First, fundamentally the higher share price is largely just a feature of the larger transaction because all of the other economic terms (other than the fractional warrants discussed below) are also effectively doubled from the usual $10.00 per unit terms in a typical SPAC. Second, and more interestingly, the warrants issued as part of the unit are uniquely structured to incentivize shareholders not to redeem in connection with an initial business combination. At the IPO, the units included one share of common stock; one-ninth (1/9) of a warrant to purchase common stock; and the right to receive a pro rata portion of warrants (the Tontine Warrants) representing, in the aggregate, two-ninths (2/9) of a warrant to purchase common stock per unit issued in the IPO. Effectively, this means that in the IPO each unit consists of one share and one-third of one warrant but the tontine structure of the warrants incentivizes shareholders not to redeem in the initial business combination because any shares that are redeemed lose their participation in the Tontine Warrants.
Initial Public Offering
A sponsor typically forms the SPAC entity prior to making an initial filing of a registration statement—usually on Form S-1. A SPAC is most often sponsored by either (1) well-known professionals in the specific industry or geography of focus for the SPAC or (2) private equity funds seeking acquisitions outside the focus of their general funds.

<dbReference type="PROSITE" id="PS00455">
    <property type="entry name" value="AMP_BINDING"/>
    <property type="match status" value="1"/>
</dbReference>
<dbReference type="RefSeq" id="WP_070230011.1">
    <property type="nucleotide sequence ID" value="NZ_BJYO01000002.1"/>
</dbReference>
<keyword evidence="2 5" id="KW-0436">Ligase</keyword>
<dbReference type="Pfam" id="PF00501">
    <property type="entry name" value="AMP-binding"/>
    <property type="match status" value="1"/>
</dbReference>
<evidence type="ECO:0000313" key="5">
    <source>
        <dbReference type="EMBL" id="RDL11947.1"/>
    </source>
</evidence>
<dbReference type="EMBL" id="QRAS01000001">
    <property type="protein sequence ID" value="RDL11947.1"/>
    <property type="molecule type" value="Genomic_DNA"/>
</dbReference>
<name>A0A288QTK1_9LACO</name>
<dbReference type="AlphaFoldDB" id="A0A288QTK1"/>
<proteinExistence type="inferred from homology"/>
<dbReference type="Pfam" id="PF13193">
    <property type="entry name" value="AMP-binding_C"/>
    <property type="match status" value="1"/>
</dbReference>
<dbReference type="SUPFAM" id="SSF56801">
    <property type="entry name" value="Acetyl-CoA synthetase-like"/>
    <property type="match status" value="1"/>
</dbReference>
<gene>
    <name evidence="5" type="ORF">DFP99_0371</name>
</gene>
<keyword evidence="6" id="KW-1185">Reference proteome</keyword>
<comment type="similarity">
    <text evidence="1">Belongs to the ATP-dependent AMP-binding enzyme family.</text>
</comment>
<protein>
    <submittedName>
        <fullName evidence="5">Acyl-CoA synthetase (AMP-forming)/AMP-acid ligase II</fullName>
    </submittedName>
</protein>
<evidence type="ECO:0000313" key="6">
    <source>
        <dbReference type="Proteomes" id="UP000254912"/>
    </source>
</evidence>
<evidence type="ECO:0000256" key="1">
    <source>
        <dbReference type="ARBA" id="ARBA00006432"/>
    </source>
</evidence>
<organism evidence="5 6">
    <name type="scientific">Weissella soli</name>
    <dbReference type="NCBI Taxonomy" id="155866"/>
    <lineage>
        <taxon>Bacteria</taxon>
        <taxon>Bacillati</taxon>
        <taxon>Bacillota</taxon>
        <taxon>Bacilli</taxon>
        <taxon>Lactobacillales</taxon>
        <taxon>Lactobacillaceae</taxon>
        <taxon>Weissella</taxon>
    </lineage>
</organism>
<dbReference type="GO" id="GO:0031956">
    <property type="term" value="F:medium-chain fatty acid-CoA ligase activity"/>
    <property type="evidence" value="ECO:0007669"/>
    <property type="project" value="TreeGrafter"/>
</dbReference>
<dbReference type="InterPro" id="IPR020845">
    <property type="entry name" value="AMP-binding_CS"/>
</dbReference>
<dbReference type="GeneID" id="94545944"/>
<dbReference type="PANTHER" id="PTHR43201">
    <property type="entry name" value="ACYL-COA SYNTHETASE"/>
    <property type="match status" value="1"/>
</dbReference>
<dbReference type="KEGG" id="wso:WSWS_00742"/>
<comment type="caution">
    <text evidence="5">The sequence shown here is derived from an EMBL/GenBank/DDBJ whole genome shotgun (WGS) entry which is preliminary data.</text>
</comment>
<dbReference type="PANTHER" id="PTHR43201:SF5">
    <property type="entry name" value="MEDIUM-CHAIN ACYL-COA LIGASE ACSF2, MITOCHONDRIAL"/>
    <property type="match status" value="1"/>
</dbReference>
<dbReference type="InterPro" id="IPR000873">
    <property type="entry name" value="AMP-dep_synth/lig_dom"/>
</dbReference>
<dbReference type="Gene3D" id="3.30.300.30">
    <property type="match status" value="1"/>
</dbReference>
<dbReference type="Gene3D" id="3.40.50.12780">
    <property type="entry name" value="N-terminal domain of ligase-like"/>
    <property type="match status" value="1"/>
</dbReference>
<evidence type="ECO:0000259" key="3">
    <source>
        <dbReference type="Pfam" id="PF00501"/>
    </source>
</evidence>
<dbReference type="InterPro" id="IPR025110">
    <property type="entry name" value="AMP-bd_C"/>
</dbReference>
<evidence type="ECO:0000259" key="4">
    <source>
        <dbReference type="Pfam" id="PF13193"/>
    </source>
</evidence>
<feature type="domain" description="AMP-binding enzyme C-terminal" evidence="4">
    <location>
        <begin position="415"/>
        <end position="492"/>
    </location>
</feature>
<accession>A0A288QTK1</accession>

The registration statement for a SPAC follows the same form requirements as any other IPO. However, since the SPAC has no operations to describe, the disclosure is relatively simple. The registration statement includes current financial information of the SPAC, including audited financial statements, and a detailed description of the SPAC structure. In addition, although the SPAC will not have identified a target, the registration statement will (1) describe the expertise of the sponsor and the executive team and (2) generally include a description of the investment opportunity in the industry or geography on which the SPAC will focus.
Upon consummation of an IPO, the typical capitalization of a SPAC is as follows: